From the traditional biological perspective, medical therapy is judged by its effects on survival or other indicators related to pathophysiology, such as growth or shrinkage of cancer masses. More recently, investigators have broadened their assessments of medical interventions (and conditions). So-called outcomes research explicitly recognizes that chronic diseases and their treatments may affect patients' lives in ways other than causing symptoms, organ dysfunction, and death. They may also impair patients' ability to perform activities of daily living, continue their usual social roles and interactions, and preserve their economic condition—each a plausible aspect of health-related quality of life.

A rapidly progressing cancer's ability to wreak havoc on virtually all aspects of patients' lives is widely appreciated. However, although measuring these consequences might influence public policy choices, the results would rarely affect clinical decisions. Patients with advanced, aggressive cancers have two basic choices: either pursue the treatment their oncologists identify as most likely to postpone death from cancer or—if deterred by brief anticipated survival, frail health, or the expected toxicity of treatment—submit to their cancer, focusing on symptom palliation. However, for cancer patients who can anticipate prolonged survival and have two or more treatment alternatives, neither of which is decisively more efficacious or less toxic, a fuller appreciation of the manifold consequences of each treatment may help them identify the better choice, given their own circumstances, goals, and preferences.

Clinically localized prostate cancer meets these conditions. Nearly all patients survive a decade or more; competing treatments do not differ demonstrably in efficacy but produce various combinations of permanent urinary, bowel, or sexual dysfunction in most men; and observation alone would not affect most men's life expectancy [although evidence that a small group of men live longer after active therapy is now appearing ( 1 , 2 ) ] but would produce anxiety in many men and their families. Although we have at best a rough idea how men choose between alternatives with consequences that diverge in so many ways, a reasonable model is that they compare treatments by what matters most to them first, proceeding through progressively less important characteristics until they reach a crucial, “deal-breaker” difference ( 3 ) . In the past decade, outcomes researchers have documented the physical effects of prostate cancer treatments on men's lives ( 48 ) , but the study of Bradley et al. ( 9 ) in this issue of the Journal is, to my knowledge, the first to measure their effects on their livelihoods. It would not be surprising if some men found the likely impact on future employment decisive in choosing a treatment.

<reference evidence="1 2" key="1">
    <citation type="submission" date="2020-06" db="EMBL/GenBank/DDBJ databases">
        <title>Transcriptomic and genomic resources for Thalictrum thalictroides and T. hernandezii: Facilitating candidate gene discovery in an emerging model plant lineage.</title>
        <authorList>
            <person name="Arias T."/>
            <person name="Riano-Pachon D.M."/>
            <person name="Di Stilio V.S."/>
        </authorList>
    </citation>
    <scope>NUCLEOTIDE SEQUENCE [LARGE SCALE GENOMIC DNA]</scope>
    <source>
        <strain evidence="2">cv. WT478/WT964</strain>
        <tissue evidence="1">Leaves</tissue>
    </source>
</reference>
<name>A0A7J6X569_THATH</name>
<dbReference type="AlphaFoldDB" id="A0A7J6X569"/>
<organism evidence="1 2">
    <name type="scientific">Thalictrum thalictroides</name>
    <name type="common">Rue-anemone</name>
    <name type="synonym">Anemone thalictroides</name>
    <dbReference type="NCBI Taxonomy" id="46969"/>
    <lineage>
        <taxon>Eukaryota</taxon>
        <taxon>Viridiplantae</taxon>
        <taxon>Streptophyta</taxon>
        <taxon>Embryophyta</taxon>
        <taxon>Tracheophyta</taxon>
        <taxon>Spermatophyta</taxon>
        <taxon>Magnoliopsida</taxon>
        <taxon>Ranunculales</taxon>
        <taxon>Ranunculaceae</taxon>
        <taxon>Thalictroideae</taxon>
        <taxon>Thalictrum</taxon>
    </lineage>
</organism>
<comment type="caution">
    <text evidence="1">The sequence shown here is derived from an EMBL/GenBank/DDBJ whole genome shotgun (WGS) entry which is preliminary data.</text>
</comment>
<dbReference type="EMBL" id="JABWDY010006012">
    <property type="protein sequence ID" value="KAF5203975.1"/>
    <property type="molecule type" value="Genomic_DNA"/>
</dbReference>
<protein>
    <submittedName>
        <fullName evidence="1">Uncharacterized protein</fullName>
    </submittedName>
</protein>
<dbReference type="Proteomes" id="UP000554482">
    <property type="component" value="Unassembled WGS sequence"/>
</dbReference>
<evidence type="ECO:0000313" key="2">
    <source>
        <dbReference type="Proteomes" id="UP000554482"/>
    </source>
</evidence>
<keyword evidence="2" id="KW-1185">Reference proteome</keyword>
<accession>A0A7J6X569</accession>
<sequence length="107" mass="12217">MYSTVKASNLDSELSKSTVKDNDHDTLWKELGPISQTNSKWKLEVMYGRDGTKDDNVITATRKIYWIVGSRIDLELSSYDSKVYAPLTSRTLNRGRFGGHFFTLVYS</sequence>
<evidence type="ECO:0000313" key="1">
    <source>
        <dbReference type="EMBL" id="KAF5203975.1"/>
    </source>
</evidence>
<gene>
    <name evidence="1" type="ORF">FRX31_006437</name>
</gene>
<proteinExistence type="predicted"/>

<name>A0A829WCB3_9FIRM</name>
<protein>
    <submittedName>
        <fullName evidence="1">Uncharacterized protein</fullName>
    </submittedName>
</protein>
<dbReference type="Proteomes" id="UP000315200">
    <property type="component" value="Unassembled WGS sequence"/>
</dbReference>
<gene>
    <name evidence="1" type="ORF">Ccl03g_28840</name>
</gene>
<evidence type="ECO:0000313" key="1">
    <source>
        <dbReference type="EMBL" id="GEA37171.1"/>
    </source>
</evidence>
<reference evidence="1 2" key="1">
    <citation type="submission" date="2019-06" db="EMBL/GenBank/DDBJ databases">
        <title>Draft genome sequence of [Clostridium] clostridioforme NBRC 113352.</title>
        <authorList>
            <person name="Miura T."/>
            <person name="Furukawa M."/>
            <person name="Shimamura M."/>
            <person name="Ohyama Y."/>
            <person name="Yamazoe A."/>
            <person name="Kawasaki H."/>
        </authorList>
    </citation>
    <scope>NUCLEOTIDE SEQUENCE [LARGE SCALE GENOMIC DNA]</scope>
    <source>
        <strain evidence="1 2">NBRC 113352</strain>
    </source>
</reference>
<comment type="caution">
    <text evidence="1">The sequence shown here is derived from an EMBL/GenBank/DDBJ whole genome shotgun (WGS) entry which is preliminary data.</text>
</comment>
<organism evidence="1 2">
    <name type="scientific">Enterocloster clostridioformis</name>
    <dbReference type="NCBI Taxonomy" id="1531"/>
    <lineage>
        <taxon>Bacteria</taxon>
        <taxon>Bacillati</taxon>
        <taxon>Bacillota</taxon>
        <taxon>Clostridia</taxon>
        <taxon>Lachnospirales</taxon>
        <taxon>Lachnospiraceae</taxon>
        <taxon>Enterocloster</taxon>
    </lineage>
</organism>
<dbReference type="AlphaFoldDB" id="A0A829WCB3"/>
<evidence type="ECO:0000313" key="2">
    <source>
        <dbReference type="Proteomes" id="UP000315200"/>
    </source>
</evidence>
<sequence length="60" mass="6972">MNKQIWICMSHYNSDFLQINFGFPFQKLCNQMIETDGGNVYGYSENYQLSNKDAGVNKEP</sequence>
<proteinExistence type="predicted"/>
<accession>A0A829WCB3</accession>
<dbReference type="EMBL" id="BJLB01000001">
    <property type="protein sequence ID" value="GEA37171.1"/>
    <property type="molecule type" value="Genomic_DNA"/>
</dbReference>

The diagnosis of cancer and the beginning of treatment, other than minor surgical excisions, interrupt most patients' employment at least partially. The duration and intensity of treatment affect the disability; most patients undergoing courses of chemotherapy are completely disabled, for example. When therapy is complete, recovery from the effects of treatment and the remission of cancer-related symptoms determine when and how fully patients can resume work. For patients with early prostate cancer, which rarely causes specific symptoms, treatment effects determine the outcome.

To determine how treatment affects employment, Bradley et al. compared newly diagnosed prostate cancer patients aged 65 years or younger from the Metropolitan Detroit Cancer registry, part of the National Cancer Institute's Surveillance, Epidemiology and End Results (SEER) system, to all Detroit Metropolitan Area men aged 40–65 years taking part in the Current Population Survey (CPS), given monthly by the Bureau of Census to provide labor force information to the Bureau of Labor Statistics. The patient surveys, at baseline within 3–4 months of diagnosis and at 6 and 12 months after diagnosis, included CPS items and also assessed their recalled employment status 3 months before diagnosis, any change in work hours and the reasons for the changes, difficulties with work-related tasks, and whether retaining health insurance influenced their work or readiness to change jobs. The investigators recruited 75% of eligible prostate cancer patients, and 92% of enrolled patients completed the baseline (3–4 months after diagnosis) questionnaire and the follow-ups 6 and12 months after diagnosis. The prostate cancer population differed from the control population in characteristics associated with the diagnosis, averaging 7 years older and about twice as often African American, and contained fewer participants with low incomes. To address these differences, the authors performed stratified analyses, comparing patients and control subjects with similar propensity scores, indicators of their likelihood of being diagnosed with prostate cancer that were based on demographic factors. However, residual differences in these variables may have influenced the comparisons.